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Mexico’s data room will become available to companies looking to bid in the second round starting December 15

Mexico has been taking large steps to liberalize its oil and gas industry since 2013 when the government decided to end the 77-year monopoly of state-owned PEMEX.

Several rounds of bidding have taken place already, and the second round of onshore assets will be up for offers in the near future, and the blocks available in Round 2.3 will be even larger than those available the last time around.

Fourteen onshore blocks will be made available as part of Round 2.3, according to the Mexican government, with an average size of 185 square kilometers (71.4 square miles). The blocks will consist of four gas and ten oil fields located in Tamaulipas, Nuevo Leon and Veracruz. The licenses will be for 30 years with the ability to extend the contract twice, each time by a period of five years.

“These blocks are highly perspective and underdeveloped,” International Frontier Resources (ticker: IFRTF) CEO and President Steve Hanson told Oil & Gas 360®. “The blocks are larger than those available in Round 1.3. There’s a great opportunity just in the sense of scale,” Hanson explained. The larger assets available might attract more international companies, as well.

IFR is one of the first international companies to enter Mexico following the end of PEMEX’s monopoly. The Calgary-based company’s 50/50 joint venture with Mexican petrochemical company Grupo Idesa – Tonalli Energia – was awarded the 7.2 square kilometer Tecolutla Block in the first round of onshore bids.

IFR's Tecolutla block in Mexico

You can pinpoint where money can be made

While the size of the assets might be enough to interest some companies, the truly exciting opportunity is bringing technology to bear on Mexico’s underdeveloped assets, said Hanson. “A lot of these fields were developed prior to 3D seismic being available. With new technology, you can pinpoint where money can be made.”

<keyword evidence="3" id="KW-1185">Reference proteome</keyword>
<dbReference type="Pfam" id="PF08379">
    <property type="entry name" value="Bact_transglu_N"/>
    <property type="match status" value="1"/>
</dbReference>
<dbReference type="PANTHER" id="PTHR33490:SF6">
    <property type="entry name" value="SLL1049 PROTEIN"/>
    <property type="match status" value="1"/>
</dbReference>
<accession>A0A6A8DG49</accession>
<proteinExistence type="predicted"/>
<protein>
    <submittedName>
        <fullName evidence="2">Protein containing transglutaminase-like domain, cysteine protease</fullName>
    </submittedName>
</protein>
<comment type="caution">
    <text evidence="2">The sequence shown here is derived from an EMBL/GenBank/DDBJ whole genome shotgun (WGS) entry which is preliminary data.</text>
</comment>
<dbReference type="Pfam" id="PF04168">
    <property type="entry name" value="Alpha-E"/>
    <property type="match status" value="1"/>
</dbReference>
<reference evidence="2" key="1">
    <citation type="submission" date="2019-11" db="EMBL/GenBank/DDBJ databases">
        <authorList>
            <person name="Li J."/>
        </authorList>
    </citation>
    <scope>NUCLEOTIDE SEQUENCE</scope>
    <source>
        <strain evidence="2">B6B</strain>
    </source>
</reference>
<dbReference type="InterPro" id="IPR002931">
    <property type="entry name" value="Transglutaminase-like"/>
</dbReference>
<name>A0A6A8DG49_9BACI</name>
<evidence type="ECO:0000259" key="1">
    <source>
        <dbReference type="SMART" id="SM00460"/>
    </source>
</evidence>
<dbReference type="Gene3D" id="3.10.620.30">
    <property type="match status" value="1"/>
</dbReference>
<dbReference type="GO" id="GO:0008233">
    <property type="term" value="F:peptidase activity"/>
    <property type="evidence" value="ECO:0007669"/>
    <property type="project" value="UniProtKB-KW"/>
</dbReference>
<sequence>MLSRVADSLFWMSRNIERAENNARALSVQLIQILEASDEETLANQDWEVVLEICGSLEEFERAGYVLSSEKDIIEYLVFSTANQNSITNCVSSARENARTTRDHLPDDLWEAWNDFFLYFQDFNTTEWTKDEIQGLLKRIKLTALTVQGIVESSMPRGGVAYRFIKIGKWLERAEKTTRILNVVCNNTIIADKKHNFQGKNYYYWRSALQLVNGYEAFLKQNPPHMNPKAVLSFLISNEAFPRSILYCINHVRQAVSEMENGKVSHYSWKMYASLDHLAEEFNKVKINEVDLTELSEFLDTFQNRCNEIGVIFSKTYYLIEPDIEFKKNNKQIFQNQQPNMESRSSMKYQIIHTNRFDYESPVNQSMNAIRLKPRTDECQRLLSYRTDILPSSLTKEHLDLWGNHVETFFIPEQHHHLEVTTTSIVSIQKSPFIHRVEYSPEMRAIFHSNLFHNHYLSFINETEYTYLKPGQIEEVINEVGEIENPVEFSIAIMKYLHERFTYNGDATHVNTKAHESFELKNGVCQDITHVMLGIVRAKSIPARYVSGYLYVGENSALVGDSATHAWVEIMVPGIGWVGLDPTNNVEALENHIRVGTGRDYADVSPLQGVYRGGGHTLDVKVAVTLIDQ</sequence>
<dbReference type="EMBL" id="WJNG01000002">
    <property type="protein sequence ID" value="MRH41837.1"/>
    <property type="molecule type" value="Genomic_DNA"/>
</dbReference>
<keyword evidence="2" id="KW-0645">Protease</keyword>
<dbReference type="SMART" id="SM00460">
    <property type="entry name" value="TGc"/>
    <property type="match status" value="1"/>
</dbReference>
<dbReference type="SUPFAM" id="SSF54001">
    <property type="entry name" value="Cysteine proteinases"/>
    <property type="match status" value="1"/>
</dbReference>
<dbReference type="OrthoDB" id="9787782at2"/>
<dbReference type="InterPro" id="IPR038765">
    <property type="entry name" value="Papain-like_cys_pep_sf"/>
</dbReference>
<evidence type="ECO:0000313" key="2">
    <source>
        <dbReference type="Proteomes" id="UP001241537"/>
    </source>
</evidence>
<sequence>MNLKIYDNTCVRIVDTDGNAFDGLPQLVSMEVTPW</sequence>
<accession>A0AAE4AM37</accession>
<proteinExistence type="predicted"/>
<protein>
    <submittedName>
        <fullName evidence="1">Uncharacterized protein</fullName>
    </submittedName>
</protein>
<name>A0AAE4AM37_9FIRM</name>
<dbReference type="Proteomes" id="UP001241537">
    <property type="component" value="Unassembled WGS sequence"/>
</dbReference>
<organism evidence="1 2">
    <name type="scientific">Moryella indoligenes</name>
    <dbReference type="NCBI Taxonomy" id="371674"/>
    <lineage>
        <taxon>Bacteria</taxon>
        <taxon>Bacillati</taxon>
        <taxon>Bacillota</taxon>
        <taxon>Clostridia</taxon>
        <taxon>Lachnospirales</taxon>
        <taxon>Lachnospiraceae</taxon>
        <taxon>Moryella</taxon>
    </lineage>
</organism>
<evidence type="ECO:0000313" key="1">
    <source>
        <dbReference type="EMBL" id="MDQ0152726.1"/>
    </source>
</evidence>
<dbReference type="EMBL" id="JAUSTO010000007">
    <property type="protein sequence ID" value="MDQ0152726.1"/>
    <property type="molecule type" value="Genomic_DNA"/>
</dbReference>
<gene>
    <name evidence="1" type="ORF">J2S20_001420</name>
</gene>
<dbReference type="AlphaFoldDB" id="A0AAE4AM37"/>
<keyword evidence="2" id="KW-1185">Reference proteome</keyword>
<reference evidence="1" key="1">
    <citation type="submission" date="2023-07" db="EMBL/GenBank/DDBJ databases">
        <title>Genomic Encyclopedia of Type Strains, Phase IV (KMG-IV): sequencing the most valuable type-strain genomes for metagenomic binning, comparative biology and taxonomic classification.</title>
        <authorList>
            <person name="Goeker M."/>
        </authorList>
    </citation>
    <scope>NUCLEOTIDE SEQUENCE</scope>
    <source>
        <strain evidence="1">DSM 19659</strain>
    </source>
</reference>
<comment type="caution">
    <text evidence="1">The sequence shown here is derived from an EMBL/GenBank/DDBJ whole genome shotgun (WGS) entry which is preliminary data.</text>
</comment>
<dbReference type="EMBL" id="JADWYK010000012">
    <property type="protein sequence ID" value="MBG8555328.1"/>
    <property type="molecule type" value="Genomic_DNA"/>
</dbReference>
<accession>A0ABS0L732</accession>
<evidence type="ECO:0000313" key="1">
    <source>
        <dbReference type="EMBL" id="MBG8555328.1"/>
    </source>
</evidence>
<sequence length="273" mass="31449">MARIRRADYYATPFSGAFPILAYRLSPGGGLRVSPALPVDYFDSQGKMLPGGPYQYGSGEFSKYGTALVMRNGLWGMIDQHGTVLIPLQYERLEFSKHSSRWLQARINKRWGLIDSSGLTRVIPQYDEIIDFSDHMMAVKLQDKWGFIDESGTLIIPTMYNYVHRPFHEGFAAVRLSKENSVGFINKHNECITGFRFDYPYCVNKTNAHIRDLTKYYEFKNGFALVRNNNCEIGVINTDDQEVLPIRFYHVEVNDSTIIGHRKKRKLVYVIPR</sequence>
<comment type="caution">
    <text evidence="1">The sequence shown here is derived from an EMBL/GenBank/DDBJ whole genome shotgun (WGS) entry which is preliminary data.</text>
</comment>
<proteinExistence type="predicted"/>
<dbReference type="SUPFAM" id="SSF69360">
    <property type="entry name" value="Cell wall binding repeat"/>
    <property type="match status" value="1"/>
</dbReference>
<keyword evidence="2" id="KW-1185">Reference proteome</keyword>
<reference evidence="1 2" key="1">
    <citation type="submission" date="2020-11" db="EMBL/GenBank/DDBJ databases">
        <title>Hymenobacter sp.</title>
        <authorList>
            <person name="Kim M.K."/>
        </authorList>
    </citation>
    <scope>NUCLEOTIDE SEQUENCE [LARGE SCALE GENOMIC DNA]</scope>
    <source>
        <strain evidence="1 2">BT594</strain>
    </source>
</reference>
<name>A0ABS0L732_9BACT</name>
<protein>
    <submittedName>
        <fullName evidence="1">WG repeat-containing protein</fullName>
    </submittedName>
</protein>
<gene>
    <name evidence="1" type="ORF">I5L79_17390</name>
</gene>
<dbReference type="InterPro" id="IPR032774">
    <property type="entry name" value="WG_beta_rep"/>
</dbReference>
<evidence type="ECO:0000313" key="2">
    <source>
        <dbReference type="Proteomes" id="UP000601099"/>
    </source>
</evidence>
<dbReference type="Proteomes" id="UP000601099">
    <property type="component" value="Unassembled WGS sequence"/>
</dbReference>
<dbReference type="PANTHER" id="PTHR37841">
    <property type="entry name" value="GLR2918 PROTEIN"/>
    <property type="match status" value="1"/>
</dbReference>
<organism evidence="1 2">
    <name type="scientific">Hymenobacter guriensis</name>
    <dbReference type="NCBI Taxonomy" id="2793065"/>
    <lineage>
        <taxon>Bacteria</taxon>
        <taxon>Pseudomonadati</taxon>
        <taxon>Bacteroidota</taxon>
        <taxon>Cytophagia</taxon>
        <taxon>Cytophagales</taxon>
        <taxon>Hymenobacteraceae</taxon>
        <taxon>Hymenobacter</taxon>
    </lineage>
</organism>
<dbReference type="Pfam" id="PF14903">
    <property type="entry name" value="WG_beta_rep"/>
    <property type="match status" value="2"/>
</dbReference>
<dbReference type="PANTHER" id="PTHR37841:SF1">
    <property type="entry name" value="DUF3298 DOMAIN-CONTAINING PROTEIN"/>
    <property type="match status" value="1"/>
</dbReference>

IFR plans to continue growing its footprint in the next round of bidding

“We believe that there are blocks in this round that are opportunistic,” Hanson said about the soon-to-be-available assets. “We hope to grow our footprint, and particular, the block to the north of us is of interest,” said Hanson, referencing a block that butts up against Tecolutla.

Located in the Tampico-Misantle Basin within the state of Veracruz, Tecolutla had one producing well in the El Abra formation as of December 2014. The formation is located at a depth of 2,340 meters (about 7,700 feet). Seven wells have been drilled on the block with peak production of over 900 barrels per day in 1972 from three wells.

IFR is working through the transition period on the Tecolutla block with PEMEX, and the government has been “first-class in how they’ve dealt with our company and other companies in the bid rounds,” said the company’s CEO.

“The reserve calculations on some of these [blocks] is very large. There is potential to exploit these with new technology. There has been a lack of capital there so far, so there is a lot of potential upside,” said Hanson.

International Frontiers Resources - Mexico asset map

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